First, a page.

10 business simulation games to take a look at in 2021.
Online business simulation games are emerging as a highly...
Lean Processing is all about finding out what adds value to your products and services, and which steps in your in processes don’t. Lean Thinking allows you to eliminate waste in materials, time, energy and other resources to help maximise productivity and, ultimately, profits.
And while Lean Thinking came from manufacturing, it can be applied to processes anywhere there’s an opportunity to increase customer: in your sales team, your customer service centre, the IT department, recruitment – you name it!
But a major challenge to Lean thinking is that it has to challenge conventions, routines and ways of working that are well established. Deploying Lean thinking requires a shift in attitudes and behaviours and an openness to change (which we discuss in another article). But people also need to be ready to spot waste before they can eliminate it, and that can be harder than it might seem.
“We’ve always done it that way,” “That’s just the way it is” and “If it ain’t broke, don’t fix it,” are some of the voices you might hear when embarking on a Lean Project. So how do you give people the skills to be able to spot waste, the willingness to address it, and readiness to deploy changes to well-worn processes and systems?
Hands-on experiential learning activities from MTa can help, as they provide a safe environment in which your people can learn about Lean processing by rolling up their sleeves and getting involved in activities that replicate Lean projects.
We’ll introduce some of the most relevant Lean training activities below. But if you’re not sure where to start, it might be easier to give us a call or chat to us and we’ll help.
MTa KanDo Lean was developed specifically with Lean in mind. It’s a highly engaging Lean game that introduces participants to Lean concepts and gets them to think for themselves and challenge the status quo. The focus is on customer service, so it instils thinking that Lean processing needs to be about adding value for customers. It’s a table-top activity that can be used anywhere and explores Lean concepts in five different stages, each taking an hour to 90 minutes.
First, participants are introduced to the seven wastes of Lean so they know what to look out for. They explore themes like understanding product specifications and quality, and identifying surplus materials.
The next phase looks at batch production, but runs the risk of creating too much “work in progress” which has limited actual customer value.
Phase three introduces Kanbans, which allow you to visualise the whole process, the big picture. These diagnostic diagrams allow participants to spot thinks like risks and potential blocks in the process. Themes include overall capacity planning, work distribution and balance, and successful teams should be working to dramatically reduce work in progress.
In phase four, the customer sends in a forecast which impacts production volumes. How will the team respond to variation? Themes like dealing with variable customer requirements, team working and flexibility are important here.
Finally, in phase five, the focus shifts to the wider supplier chain, with production reorganised across three locations. Relationships with suppliers and customers, avoiding inventory shortages and simplification of supply chain components are some of the key themes explored.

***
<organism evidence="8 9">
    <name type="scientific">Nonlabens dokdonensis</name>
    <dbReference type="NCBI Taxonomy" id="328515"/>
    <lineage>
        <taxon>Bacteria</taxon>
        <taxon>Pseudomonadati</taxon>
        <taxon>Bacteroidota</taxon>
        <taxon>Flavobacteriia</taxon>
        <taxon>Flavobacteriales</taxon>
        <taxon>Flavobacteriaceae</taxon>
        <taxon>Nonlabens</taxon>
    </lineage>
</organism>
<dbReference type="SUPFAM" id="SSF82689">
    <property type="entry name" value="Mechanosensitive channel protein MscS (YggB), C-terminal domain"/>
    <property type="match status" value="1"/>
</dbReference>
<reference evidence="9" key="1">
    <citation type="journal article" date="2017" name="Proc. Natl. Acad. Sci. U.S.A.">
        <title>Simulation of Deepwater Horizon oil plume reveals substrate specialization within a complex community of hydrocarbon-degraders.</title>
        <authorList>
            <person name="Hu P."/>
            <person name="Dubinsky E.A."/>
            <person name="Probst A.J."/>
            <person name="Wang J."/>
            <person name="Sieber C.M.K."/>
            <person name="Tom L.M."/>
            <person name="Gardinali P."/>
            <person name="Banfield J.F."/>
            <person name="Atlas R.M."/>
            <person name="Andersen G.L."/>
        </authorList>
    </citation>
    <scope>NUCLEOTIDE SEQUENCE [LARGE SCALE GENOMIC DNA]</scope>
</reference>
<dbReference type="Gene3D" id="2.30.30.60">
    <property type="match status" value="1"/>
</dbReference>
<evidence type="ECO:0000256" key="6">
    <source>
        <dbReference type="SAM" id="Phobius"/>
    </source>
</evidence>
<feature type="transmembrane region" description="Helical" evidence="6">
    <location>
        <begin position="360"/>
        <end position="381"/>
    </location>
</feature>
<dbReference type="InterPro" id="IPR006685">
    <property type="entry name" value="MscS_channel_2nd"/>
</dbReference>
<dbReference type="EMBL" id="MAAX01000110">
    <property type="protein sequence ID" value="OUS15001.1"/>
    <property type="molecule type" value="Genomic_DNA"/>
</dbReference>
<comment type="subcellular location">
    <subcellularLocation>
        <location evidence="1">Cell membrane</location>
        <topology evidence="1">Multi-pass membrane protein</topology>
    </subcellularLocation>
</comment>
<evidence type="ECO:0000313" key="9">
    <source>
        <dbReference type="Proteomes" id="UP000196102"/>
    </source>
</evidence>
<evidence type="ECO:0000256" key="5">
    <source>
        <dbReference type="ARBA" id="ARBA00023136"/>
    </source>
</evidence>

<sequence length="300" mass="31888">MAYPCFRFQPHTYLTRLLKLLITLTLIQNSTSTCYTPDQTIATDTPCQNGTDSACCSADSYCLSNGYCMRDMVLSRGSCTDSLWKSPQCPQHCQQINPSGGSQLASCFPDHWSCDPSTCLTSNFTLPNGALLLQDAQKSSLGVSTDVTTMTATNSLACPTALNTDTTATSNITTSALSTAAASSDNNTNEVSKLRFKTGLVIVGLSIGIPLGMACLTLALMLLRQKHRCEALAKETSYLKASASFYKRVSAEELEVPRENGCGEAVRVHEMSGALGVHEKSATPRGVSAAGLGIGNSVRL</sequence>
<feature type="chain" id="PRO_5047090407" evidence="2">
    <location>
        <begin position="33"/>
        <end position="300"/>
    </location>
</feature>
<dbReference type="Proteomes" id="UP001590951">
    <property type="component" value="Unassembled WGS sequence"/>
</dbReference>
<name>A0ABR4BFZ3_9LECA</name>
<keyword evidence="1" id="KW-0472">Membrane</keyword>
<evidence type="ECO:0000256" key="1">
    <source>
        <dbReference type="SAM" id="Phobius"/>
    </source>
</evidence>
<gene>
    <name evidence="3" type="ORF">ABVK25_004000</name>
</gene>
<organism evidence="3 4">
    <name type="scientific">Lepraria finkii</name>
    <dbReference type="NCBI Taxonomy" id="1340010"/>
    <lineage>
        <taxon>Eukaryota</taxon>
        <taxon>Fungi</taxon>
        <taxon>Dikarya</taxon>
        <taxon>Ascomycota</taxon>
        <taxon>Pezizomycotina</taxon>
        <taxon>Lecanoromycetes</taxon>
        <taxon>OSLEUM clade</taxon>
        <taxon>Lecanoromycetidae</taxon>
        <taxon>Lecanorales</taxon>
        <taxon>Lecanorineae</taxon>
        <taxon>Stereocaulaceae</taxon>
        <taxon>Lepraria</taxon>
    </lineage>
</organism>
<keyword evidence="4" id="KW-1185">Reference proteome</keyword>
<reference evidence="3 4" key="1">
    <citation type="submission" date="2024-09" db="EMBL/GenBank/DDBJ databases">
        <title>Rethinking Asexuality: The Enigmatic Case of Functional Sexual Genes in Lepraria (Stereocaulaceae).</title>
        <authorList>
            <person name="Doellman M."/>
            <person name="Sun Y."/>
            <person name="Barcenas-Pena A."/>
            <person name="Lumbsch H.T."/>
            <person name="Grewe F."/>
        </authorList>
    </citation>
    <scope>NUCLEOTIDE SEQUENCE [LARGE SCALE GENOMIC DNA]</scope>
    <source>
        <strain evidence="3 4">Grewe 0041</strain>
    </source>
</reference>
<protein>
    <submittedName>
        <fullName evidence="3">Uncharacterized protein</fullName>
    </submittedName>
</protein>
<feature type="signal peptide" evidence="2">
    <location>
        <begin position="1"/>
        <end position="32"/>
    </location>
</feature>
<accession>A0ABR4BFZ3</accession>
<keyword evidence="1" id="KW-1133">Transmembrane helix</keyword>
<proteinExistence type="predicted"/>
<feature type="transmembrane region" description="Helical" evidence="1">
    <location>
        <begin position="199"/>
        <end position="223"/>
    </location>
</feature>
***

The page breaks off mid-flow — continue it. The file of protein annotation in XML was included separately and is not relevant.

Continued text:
While the Lean kit is specifically designed for Lean training, other activities from MTa’s versatile kits can also be used in Lean exercises. Take Over the Bridge, from the MTa Team Kit. This two-part activity offers a chance for refinement and improvement during a second phase so participants have a great opportunity to apply Lean thinking to streamline processes. It also has a strong focus on project management, allowing you to integrate Lean thinking in a project scenario.
Finally, many of the 53 activities in the MTa Insights kit explore themes essential to Lean implementation, like team working, change, communication and problem solving. This versatile kit can be used across your organisation for broader development around themes like leadership and business priorities.
Reflect on your reality
To ensure training participants transfer what they’ve learned around Lean to their own processes in the workplace, they are required to reflect on their learning and consider how to apply it. Every kit includes insightful resources that help participants reflect on what happened in the activities, and to consider the skills, behaviours and attitudes that are necessary to succeed. In a well-facilitated exercise, it is this reflection that provides most of the learning. MTa call this the ‘Learning Arena’ where all participants are encouraged to:
Participants are encouraged to reflect and think for themselves and then share their perspectives with the group. To help that reflection, each Lean activity comes with learning review sheets that should be completed before group discussion.
One of the best ways to see these kits in action and to find out which kit(s) are best for you, is to attend one of MTa’s Facilitator Masterclasses. Here you’ll get unique insights from our experienced facilitators on how to run successful sessions, as well as first-hand experience of the kits and your own reflection.
Call our friendly team today to find out more, or view the full range of MTa’s learning, development and assessment activities at https://www.experientiallearning.org/training-activities/